Las Vegas student inspiration for Reid

WASHINGTON — Las Vegas student Astrid Silva perched in the gallery of the U.S. Senate on Thursday, looking down at the surreal scene of Sen. Harry Reid telling a packed chamber of senators and witnesses her life story.

Reid told of Astrid crossing the Rio Grande from Mexico when she was 4, wearing a ruffled dress and patent leather shoes. She cried “because the only things she could take with her were her baptismal cross and a doll.”

The Senate majority leader from Nevada went on to talk about how Silva grew up undocumented in Las Vegas — “American in all but paperwork.” Ultimately, she became an activist and a face of the DREAMers, a generation of young people seeking U.S. citizenship. She is attending the University of Nevada, Las Vegas.

Silva said she was surprised Reid put her in the spotlight, mentioning the letters, cards and notes she has written to him about herself and her hopes. “I was just honored he spoke about me,” she said.

Reid’s speech completed debate and was followed by passage of a comprehensive immigration bill that would create a path to citizenship for Silva and
11 million undocumented residents. At the same time, it would commit $46 billion to prevent further illegal crossings of the border and overstays of visitor visas

It passed, 68-32.

As he said he would, Sen. Dean Heller, R-Nev., joined Reid, a Democrat, in voting for the bill.

Looking on, Astrid, 25, and her friend and fellow Las Vegas DREAMer Blanca Gamez started crying. She recalled the last time they sat in the Senate gallery, in December 2010 when senators failed to come up with enough votes to pass a DREAMer bill. But now there were tears of happiness.

“We were a mess,” Silva said after the vote. “People were passing us tissues.”

Heller, who opposed immigration reform as recently as last year, said he made the hard choice to get behind the latest effort.

“While not perfect, this immigration reform bill is a step in the right direction toward fixing an immigration system that is clearly broken,” he said in a statement after the vote. “While the easy thing to do politically is nothing, the harder choice is to govern.”

Reid also has changed on immigration. He proposed a bill in 1993 to revoke birthright citizenship, apologizing for it 13 years later and calling it “the low point of my governmental career.”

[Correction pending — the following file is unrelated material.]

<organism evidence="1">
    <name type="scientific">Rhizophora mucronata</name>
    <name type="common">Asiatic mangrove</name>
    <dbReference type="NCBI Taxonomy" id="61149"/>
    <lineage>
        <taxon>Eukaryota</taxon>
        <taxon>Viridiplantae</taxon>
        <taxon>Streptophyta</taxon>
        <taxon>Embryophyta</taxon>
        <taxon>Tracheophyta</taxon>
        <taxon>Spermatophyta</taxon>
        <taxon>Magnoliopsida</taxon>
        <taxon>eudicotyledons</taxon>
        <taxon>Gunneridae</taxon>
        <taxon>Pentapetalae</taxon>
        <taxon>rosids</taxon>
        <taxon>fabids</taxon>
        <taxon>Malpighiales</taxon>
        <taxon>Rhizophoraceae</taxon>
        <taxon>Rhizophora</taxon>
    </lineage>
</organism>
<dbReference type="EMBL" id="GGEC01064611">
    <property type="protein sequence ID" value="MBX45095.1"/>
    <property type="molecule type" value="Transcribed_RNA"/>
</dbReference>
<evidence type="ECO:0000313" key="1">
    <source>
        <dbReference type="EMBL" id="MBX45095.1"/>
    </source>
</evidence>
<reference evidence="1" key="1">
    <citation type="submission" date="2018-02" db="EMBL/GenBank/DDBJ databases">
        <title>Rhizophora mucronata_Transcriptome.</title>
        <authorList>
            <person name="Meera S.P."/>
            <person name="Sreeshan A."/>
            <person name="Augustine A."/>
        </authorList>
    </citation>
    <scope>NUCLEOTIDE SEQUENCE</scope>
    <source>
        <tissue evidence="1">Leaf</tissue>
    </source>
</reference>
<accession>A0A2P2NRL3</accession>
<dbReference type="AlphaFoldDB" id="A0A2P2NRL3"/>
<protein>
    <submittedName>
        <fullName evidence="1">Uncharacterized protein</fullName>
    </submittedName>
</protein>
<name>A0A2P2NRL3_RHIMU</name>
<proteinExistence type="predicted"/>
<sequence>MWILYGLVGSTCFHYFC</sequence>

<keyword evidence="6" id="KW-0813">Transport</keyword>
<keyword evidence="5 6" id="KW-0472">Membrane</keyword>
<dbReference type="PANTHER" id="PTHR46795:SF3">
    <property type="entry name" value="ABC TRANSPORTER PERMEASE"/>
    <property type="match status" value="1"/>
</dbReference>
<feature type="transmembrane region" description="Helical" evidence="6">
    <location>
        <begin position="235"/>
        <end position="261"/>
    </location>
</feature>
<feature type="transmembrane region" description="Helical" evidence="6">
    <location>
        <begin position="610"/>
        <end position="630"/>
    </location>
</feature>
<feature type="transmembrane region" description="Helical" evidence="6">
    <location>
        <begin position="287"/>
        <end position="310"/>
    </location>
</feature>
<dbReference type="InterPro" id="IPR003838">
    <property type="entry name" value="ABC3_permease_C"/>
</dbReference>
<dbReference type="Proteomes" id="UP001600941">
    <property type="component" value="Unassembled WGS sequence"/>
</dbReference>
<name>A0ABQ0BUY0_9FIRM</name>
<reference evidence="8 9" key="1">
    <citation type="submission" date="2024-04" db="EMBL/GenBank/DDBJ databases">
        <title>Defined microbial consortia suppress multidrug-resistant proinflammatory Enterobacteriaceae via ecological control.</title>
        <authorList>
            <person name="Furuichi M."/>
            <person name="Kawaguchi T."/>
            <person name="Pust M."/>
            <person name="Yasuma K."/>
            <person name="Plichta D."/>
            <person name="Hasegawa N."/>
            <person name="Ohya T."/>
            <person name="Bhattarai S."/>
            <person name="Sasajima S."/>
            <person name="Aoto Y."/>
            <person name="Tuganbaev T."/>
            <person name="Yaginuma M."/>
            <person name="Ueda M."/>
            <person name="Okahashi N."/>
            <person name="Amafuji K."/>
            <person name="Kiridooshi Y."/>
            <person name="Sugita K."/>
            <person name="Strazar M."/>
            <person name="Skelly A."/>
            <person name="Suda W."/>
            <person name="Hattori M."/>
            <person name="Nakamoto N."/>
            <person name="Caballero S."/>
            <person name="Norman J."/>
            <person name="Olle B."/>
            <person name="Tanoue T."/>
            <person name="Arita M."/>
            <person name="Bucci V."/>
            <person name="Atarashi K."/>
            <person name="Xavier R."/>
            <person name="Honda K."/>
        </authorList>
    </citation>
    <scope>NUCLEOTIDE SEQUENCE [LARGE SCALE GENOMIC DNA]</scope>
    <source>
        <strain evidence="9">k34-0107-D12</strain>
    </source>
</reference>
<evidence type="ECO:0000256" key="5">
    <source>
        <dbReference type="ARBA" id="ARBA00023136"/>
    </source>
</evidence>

Since then, he has become an advocate of immigration reform, particularly bills aimed at easing the plight of young people facing deportation after being brought into the United States illegally as children. Reid said Thursday that the immigration bill would “expand this country’s frontiers and move it closer to its ideals.”

Salvador Zamora, 51, a Mexican immigrant known around Las Vegas for fasting in the name of immigration reform, called the vote a “spectacular one” but added that the deed will not be complete until the House passes the measure.

Zamora, who went as long as 70 days with only water and milk, said after the vote on Thursday that he planned to visit Washington, D.C., in the next week to monitor the bill.

“If the House doesn’t pass it, then I’m going to call for a boycott,” he said, adding that he would like all the immigrants who aren’t in the country legally to walk off their jobs for at least one day.

Danny Thompson, executive secretary-treasurer of Nevada’s AFL-CIO, also applauded the vote.

“Today’s vote by the United States Senate brings us closer than ever to significant and meaningful immigration reform that protects the rights of workers, keeps families together, and creates an attainable pathway to citizenship,” he said in a prepared statement.

On Monday in Las Vegas, Reid and local immigration advocates will hold a 1:30 p.m. rally at Culinary Local 226 to celebrate the Senate vote.

Silva and Gamez spent this week in Washington, meeting not only with senators but also with U.S. House members from Nevada, where the immigration debate will continue .

“We’ve got to move right on over to the House,” Silva said. “There is no time to rest. We have to keep it going. This is not the end.”

Las Vegas Review-Journal writer Tom Ragan contributed to this report.

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